The 5-point Political Reform Programme

The 5-point Political Reform Programme

By M.J. Akbar | 4 December, 2011
Jairam Ramesh meets Kerala MPs protesting on Mullaperiyar dam issue outside Parliament House in New Delhi on Monday. PTI

It is time for the father of economic reform to initiate political reform. Priority Number 1: Dr Manmohan Singh should abandon the oath of secrecy which Cabinet ministers take, very solemnly indeed, when being anointed to the highest level of government. Step 2: a ban on mobile phones during Cabinet meetings. Which of the two is more difficult? The first, since it is easier to amend the Constitution of India than change the ideological commitment of politicians to their self-image. Democracy has its demands.

The present Union Cabinet has made a total mockery of its obligation towards official secrecy. Some ministers do not even wait for the meeting to end before they begin to regale friends and journalists with gossipy details of what transpired; they sms. You have to be first off the block if you want to try and shape public opinion with your version of the story. In the old days, a leak was considered serious enough to constitute a scandal. The Cabinet no longer leaks; it gushes forth in monsoon torrents. If the Prime Minister is upset he has no opportunity to show it. Discipline is not a clause on the UPA's minimum or maximum programme.

There was word-by-word commentary, embellished with intricate details of what happened when, and who said what, during the Cabinet meeting that pushed through the decision to permit 51% foreign equity in multi-brand retail chains. We know precisely how Finance Minister Pranab Mukherjee snubbed his Bengal ally Dinesh Trivedi; how Trivedi stormed out and then stormed back after Kamal Nath's persuasive intervention. Jairam Ramesh's comment that the decision would cost Congress a few seats in Uttar Pradesh has been so accurately reported he might as well have issued a press release. Sharad Pawar's dismissive retort, that the Congress wasn't in good shape there in any case, got equal play in diary columns. A serious dialectical debate has ensued on whether Congress merely informed its allies, conversed with them or consulted them on FDI. It is all terribly exciting. For media, that is

Jairam Ramesh’s comment that the decision would cost Congress a few seats in Uttar Pradesh has been so accurately reported he might as well have issued a press release.

Reform Number 3 is obvious. Parliament should be converted into a virtual Parliament. There should be no need for an MP to actually go the House; he or she can sit at home and participate through a networked screen-and-sound system. If private sector employees can turn their home into an office, thanks to the audio-visual net, why not Parliament? The savings on air tickets and housing would be enormous as MPs would not have to fly into Delhi. Collective behaviour would be instantly eliminated, thereby ending that common rush to the well which forces the Speaker to adjourn proceedings. We might even have a full session without disruption, and while that would be terrible for television, it might be good for legislation and debate. Some states have tried surreptitious reform by curtailing the length of sessions to an absolute minimum. The Delhi Assembly met recently for just two days. A virtual Parliament would not need such unsavoury tactics. However, there should never be any restrictions on any MP attempting to visit Parliament for a cheap meal in the canteen. This is a fundamental right of MPs, and a cornerstone of Indian democracy. [The cornerstone of British democracy is the pub in Parliament, which is why its debates are more spirited.]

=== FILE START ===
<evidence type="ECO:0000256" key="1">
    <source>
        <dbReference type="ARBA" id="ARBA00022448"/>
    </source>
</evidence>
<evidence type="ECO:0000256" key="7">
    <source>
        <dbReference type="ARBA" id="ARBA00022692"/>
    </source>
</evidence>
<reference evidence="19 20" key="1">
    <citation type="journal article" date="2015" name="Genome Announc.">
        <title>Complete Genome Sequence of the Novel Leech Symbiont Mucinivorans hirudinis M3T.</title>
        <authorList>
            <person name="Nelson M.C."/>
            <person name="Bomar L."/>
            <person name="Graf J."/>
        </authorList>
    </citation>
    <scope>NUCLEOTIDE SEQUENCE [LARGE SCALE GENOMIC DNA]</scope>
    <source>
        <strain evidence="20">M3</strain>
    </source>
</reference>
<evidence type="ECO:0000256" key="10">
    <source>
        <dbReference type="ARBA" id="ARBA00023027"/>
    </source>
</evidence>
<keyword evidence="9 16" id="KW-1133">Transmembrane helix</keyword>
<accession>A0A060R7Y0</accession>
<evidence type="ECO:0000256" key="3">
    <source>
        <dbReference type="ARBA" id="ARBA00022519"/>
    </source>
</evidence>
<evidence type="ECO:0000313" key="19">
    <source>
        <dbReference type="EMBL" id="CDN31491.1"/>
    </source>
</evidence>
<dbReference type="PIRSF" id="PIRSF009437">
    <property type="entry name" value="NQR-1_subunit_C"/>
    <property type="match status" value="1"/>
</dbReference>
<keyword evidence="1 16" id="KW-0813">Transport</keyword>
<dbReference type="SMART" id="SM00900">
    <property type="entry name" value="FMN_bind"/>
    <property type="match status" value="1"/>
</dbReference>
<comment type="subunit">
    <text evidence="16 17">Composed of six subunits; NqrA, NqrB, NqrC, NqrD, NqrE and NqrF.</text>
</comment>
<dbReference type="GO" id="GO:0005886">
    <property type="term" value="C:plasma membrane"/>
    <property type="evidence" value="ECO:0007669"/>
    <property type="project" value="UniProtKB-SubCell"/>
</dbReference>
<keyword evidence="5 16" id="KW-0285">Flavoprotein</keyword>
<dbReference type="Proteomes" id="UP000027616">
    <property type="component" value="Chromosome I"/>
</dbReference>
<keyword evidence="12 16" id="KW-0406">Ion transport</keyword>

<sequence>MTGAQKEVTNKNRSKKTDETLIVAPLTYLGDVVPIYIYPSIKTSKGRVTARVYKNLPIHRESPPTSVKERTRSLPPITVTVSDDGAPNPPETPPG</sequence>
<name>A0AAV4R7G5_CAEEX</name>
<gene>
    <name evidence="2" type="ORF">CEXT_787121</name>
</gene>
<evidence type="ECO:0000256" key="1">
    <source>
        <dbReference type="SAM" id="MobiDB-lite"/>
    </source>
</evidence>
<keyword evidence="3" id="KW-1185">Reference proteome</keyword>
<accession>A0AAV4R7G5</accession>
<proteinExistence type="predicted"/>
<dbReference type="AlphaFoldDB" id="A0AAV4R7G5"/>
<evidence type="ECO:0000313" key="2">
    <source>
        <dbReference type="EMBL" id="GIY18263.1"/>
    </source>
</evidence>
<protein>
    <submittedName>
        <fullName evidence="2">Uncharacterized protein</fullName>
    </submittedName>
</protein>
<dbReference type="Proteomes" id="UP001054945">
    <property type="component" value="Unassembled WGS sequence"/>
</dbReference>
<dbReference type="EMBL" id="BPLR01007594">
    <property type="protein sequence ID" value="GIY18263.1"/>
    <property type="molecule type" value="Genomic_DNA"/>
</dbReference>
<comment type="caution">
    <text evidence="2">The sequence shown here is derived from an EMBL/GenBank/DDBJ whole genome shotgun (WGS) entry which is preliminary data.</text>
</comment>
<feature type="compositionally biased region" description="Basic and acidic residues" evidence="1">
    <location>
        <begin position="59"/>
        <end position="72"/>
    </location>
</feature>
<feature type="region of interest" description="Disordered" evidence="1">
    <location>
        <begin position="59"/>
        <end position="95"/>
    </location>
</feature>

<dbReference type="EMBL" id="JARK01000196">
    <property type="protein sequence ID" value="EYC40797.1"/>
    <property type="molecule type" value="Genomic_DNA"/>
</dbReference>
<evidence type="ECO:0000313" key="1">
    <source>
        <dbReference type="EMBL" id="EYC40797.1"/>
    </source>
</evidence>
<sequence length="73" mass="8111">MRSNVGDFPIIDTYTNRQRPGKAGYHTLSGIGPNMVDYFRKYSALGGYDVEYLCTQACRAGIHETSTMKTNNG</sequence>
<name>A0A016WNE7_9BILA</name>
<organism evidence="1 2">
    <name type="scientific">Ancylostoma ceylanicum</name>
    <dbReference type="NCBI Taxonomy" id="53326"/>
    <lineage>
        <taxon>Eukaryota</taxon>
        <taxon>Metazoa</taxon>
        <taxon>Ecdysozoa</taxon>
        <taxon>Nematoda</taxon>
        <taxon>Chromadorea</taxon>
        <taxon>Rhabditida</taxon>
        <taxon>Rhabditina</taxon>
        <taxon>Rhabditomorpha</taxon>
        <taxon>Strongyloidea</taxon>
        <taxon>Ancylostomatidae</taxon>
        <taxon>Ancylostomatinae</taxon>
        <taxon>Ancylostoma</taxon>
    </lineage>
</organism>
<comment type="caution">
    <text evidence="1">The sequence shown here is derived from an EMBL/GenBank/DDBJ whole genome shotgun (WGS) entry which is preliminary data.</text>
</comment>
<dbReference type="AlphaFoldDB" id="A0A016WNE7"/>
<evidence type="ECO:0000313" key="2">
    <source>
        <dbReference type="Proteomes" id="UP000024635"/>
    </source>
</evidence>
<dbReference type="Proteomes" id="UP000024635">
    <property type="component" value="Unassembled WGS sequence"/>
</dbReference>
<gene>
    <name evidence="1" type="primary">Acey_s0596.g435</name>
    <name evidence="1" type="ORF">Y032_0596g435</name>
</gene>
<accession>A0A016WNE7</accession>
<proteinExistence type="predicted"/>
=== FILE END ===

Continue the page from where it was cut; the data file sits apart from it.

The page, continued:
Dropcap OnFourth Reform: Allies should be denied, by law, any freedom of thought or expression once they had ensured that a new government had the requisite majority. This would remove the principal source of tension in coalitions. This is a vital reform, given the fact that we are going to have partnerships in power for at least the next decade. After its impressive 200-plus seats in 2009, Congress began to hallucinate about single-party rule, but even Congress leaders on a high no longer entertain such illusions. The BJP doesn't even think about it. The message from any Prime Minister to allies would be simple: Put up, or shut up.

Fifth [and last] Reform: Dr Singh must permit 51% foreign direct investment in Parliament. This would immediately bring transparency and order into the Indian body politic. The purchase of Lok Sabha shares would be restricted to democracies, thereby removing any threat from China. If the Americans bought majority control of the Lok Sabha we could switch at once to a Presidential form of government,

turn large parts of the Rashtrapati Bhavan into respectable office space, and contain all the political drama necessary to sustain a proper media to primaries. If the British took 51% of the shares, instead, they could start three pubs in Central Hall, which would certainly improve the mood of members. If the French took charge, they could ensure fast delivery of their Rafale fighter jets to the Indian Air Force. The only danger in this reform is that Rome or Athens might take control, turning India into Greece or Italy, but fortunately they no longer have the money.


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